Families have many stories. One of ours involves a man named Legson Kayira. Giving Legson a home during the 60′s is something my family is proud of, and should be. They took him in, which was probably not really as easy as they let on, and then proceeded to make a life long connection with him. In fact, during my mom’s wedding last summer one of the events we have pictures of was a phone call to London, where Legson and his wife have lived for several years. In the photos my mom and all of her siblings who were present are lined up along the side of the house talking on the phone, or waiting to talk on the phone, to Legson.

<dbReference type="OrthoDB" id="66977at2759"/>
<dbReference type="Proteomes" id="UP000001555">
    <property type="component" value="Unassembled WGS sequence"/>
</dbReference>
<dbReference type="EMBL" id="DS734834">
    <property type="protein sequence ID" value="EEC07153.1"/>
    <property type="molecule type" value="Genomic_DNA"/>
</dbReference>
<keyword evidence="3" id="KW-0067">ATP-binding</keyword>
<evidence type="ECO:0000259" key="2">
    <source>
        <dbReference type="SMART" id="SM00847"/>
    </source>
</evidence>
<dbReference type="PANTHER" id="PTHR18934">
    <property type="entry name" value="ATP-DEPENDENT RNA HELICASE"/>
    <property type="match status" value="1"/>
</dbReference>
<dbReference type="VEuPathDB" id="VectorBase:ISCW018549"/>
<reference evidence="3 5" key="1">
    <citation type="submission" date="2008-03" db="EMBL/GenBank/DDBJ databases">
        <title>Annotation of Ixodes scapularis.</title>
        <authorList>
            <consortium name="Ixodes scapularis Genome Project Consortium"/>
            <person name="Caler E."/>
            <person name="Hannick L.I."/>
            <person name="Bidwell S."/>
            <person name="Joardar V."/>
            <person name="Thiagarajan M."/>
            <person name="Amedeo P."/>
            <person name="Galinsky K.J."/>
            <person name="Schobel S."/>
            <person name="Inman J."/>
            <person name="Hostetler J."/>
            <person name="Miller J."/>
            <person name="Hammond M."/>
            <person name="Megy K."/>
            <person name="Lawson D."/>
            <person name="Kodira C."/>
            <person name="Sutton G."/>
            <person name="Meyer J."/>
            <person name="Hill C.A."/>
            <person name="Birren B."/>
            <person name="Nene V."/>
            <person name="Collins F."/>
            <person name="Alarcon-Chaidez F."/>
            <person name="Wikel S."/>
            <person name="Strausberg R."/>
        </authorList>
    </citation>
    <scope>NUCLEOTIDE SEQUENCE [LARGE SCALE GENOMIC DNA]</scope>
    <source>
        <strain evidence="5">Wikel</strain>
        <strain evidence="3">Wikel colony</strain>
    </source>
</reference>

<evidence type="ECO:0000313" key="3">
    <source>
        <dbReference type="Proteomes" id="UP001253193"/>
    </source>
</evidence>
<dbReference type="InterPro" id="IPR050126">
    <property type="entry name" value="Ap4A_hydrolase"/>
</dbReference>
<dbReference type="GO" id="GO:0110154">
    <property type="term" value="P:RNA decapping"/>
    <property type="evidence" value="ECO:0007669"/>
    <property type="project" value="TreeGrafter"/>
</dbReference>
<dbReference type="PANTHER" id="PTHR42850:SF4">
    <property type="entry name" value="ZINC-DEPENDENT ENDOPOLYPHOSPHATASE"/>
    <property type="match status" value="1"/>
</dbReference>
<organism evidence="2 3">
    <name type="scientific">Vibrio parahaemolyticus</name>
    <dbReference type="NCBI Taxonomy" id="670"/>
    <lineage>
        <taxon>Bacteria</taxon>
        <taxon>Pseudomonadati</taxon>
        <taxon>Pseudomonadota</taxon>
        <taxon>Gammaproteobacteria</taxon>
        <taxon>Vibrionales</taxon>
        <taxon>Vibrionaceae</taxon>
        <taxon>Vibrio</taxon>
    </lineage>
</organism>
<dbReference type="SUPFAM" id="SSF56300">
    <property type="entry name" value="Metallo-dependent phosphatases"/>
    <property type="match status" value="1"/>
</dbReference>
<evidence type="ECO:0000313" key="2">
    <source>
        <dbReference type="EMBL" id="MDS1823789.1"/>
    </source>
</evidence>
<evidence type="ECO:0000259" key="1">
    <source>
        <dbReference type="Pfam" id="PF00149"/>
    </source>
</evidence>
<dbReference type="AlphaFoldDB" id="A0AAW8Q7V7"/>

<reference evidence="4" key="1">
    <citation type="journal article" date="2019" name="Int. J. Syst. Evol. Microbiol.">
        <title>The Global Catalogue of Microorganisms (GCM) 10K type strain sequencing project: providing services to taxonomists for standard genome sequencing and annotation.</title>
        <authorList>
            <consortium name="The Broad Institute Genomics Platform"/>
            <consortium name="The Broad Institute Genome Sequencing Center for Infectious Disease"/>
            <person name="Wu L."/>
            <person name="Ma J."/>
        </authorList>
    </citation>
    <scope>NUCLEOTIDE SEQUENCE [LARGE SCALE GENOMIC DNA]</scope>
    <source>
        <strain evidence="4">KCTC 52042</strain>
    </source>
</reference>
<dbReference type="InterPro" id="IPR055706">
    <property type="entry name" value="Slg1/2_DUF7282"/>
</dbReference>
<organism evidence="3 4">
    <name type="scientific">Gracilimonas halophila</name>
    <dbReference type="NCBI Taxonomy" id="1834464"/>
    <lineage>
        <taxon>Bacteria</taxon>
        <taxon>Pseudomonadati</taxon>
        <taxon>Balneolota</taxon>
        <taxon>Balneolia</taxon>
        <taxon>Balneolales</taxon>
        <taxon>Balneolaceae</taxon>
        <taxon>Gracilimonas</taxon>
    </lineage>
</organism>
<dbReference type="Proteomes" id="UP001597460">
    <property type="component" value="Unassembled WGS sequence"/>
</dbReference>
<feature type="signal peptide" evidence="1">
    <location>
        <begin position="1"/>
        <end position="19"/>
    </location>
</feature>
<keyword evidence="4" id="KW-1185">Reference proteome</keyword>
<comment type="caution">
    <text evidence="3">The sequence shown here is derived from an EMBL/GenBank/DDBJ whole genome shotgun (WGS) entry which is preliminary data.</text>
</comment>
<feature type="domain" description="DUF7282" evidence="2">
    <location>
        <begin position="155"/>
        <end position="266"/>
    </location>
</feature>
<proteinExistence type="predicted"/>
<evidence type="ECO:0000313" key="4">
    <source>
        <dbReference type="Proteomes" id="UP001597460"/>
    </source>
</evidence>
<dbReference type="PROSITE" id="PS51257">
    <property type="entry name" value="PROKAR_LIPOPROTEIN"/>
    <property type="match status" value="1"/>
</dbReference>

Today I was looking around for info on Legson Kayira because, I think, I’m facinated by the story of a man who would walk across Africa to get an American education, and I’m proud of the part my family played in his journey. Legson later wrote a book called “I Will Try” about his experience and has written others since. My grandparents had a copy of that book and I remember as a young child being told the story of Legson’s journey and how he stayed with my family (grandparents, mom, and her siblings) after arriving in the states, during the time he attended Skagit Valley College. At the time several articles were written about his journey and experience and during my search I happened to find the article from Time Magazine called Destination: Skagit Valley. Amazing what can be found online. My favorite part of this particular article, of course, is the quote by my grandmother. It’s classic Martha. As for our family’s part of the story, it’s classic for them. They took in a man who valued education because they could appreciate that aim, and because they felt they had something to offer him, which, for my part, I can testify to. It’s an amazing family, who has, throughout the years, touched many lives in such a postive and great way. They’ve left, and are still leaving, an incredible legacy, of which Legson Kayira is a small, yet amazing part.